shop of Meaux, than I had while in England, and give him readily the preference of all those writers of the Church of France, with which I am acquainted. He is an

universal genius, and manages every thing he takes in band, like a master. Good sense and sound reflections * attend all he says ; which is expressed in the most agreeable and beautiful manner, without any of the pomp or paint of false Oratory. He has particularly the secret of • knowing not only what to say, but what not to say:

1:-the hardest task even of the most exact and excellent writers!

Accustomed to find himself engaged in controversy, he was, perhaps, indebted to the critical observations of the Protestants, who narrowly watched him, for that elevated strain, that strengh of reasoning, that union of Logic and Eloquence, which distinguished all his dis

courses.

Do you wish to know the revolution which he effected in the pulpit? Open the writings of Bourdaloue, of whom he was the forerunner and model. Yes ; Bossuet never appears to me greater than when I read Bourdaloue, who, twenty years afterwards, entered this new road, where he had the skill to shew himself an original by imitating

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'I really prefer his funeral Orations to those of Flechier • and Bourdaloue ; though I think he would have written still better, had he imitated them less; for by that means, he now and then heightens his expression a little too much, and becomes unnatural.'--Letter xiv. In another letter,

“ The more I read of the Bishop of Meaux, the more I value him as a great and able writer, and particu'larly for that talent of taking as many advantages of an * adversary, and giving him as few, as any man, I believe, that ever entered the lists of controversy. There is a se“rious warmth in all he says, and his manner of saying it is

noble and moving."-See ATTERBURY's Epistolary Correspondence, and General Dictionary, vol. ii. p. 444. n.

Dr. BLAIR passes the following encomium on Bossuet : • The most nervous and sublime of all the French Orators, is the famous Bishop of Meaux; in whose Oraisons Fune-, bres, there is a very high degree of Oratory. '-Vol. ii. p.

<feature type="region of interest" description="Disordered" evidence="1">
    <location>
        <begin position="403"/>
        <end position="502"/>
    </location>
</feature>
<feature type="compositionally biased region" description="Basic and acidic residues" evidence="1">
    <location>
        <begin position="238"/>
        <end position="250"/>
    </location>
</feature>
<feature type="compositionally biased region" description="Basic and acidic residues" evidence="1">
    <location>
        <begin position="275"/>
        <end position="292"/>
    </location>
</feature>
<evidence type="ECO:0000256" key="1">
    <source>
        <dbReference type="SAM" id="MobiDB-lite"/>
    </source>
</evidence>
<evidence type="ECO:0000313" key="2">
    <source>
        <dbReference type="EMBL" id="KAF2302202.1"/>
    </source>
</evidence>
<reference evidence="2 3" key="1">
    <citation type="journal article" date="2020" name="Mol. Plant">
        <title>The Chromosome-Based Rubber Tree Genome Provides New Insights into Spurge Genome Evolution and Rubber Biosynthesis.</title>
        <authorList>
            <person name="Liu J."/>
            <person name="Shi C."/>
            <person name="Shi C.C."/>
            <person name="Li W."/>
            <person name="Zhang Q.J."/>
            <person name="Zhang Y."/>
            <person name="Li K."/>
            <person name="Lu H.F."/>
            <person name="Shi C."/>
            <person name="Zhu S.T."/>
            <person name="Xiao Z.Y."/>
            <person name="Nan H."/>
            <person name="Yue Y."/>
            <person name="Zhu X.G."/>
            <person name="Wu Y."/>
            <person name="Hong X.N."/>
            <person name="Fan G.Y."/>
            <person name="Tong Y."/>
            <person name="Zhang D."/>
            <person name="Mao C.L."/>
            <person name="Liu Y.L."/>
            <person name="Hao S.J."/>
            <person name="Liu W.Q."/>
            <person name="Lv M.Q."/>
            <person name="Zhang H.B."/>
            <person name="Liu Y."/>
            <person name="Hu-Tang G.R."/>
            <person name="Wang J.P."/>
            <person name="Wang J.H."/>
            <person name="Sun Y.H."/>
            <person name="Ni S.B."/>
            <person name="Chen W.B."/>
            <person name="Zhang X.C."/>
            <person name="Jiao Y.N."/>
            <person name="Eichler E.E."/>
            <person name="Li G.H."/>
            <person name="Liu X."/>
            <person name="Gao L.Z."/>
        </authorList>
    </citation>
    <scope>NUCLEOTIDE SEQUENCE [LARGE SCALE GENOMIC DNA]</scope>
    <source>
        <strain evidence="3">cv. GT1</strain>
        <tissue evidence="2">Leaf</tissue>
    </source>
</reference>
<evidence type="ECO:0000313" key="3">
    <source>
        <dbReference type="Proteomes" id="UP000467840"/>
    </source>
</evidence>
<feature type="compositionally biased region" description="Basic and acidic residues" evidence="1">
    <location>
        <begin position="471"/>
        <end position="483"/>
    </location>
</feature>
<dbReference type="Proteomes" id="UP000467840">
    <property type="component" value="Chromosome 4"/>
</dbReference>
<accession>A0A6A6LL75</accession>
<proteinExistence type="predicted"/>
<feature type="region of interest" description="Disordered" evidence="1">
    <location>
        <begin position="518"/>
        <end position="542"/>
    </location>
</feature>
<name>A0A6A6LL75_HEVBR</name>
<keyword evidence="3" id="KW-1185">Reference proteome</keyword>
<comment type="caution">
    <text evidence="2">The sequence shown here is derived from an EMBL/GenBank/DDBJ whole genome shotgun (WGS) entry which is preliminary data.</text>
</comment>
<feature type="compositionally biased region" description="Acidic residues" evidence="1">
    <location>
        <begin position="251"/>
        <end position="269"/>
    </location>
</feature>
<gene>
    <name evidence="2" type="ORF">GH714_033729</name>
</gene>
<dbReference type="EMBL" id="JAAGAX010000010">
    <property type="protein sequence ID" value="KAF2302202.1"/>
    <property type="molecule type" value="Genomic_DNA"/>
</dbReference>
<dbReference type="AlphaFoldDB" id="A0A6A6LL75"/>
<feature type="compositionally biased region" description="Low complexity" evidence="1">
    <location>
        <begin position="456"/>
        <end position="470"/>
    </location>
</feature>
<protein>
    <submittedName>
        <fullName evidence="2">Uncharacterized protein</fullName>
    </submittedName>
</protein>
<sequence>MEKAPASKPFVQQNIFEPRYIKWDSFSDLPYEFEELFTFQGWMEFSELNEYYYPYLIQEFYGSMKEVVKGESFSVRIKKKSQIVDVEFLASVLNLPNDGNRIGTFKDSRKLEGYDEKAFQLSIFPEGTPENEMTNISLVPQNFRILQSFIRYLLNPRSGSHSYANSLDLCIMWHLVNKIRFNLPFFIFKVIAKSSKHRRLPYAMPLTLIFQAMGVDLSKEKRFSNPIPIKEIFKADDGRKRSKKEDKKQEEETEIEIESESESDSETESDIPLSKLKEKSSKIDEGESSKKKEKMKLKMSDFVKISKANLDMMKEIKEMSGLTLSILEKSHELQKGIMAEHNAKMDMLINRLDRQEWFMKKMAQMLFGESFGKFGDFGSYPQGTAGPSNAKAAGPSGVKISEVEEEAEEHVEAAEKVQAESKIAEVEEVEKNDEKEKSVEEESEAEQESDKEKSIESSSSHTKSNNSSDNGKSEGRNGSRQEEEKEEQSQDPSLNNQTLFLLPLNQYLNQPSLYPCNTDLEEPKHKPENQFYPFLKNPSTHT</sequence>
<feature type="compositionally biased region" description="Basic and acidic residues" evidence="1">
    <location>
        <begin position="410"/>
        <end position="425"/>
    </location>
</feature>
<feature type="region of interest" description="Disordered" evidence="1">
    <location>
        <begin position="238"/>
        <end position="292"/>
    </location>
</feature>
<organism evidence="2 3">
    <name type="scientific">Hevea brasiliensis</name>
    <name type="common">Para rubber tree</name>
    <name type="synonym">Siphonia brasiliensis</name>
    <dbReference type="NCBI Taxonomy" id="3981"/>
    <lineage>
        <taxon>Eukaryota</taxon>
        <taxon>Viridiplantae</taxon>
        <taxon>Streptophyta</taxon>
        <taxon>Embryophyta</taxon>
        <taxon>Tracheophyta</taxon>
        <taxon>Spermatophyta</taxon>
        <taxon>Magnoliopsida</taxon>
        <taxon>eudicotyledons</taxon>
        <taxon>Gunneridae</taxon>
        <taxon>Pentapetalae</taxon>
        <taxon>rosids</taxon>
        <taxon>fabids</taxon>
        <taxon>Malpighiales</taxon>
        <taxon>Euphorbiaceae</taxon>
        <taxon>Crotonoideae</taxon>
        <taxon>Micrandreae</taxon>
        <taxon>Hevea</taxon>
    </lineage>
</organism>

237.

him, and in which he surpassed him in labour, without being capable of equalling him in genius. Do you.

wish to select in more remote times another object of comparison? Place Bossuet among the most illustrious Orators of the sixteenth and seventeenth-centuries.Compare the discourse which he delivered on the day of the opening of the famous Assembly of the Clergy in 1682,* with the sermon which the Bishop of Bitonto preached the third Sunday in Advent, 1546, at the opening of the Council of Trent. You would imagine that between the Bishop of Bitonto, and the Bishop of Meaux, there had elapsed an interval of many ages. There is not, however, the difference of a century and a half. But these two periods, so near to each other, are divided by all the distance which removes the grossest barbarism from the most refined taste.

We have, in the edition of the Council of Trent, published at Louvaine in 1567; all the sermons which were delivered in the different sessions, before that Assembly. There are some

* Bossuet's sermon, on this occasion, was rreached from Num. xxiv. 5. How goodly are thy tents, O Jacob, and thy • tabernacles, O Israel! His great object was to infiame the assembly with a fiery zeal for the extirpation of the Reformed Religion in France. To this succeeded “ Circular Letters of the Assembly,' and in 1685, the famous · Revo

cation of the Edict of Nantz.'- -ROBINSON's Life of CLAUDE, p. xlii. &c.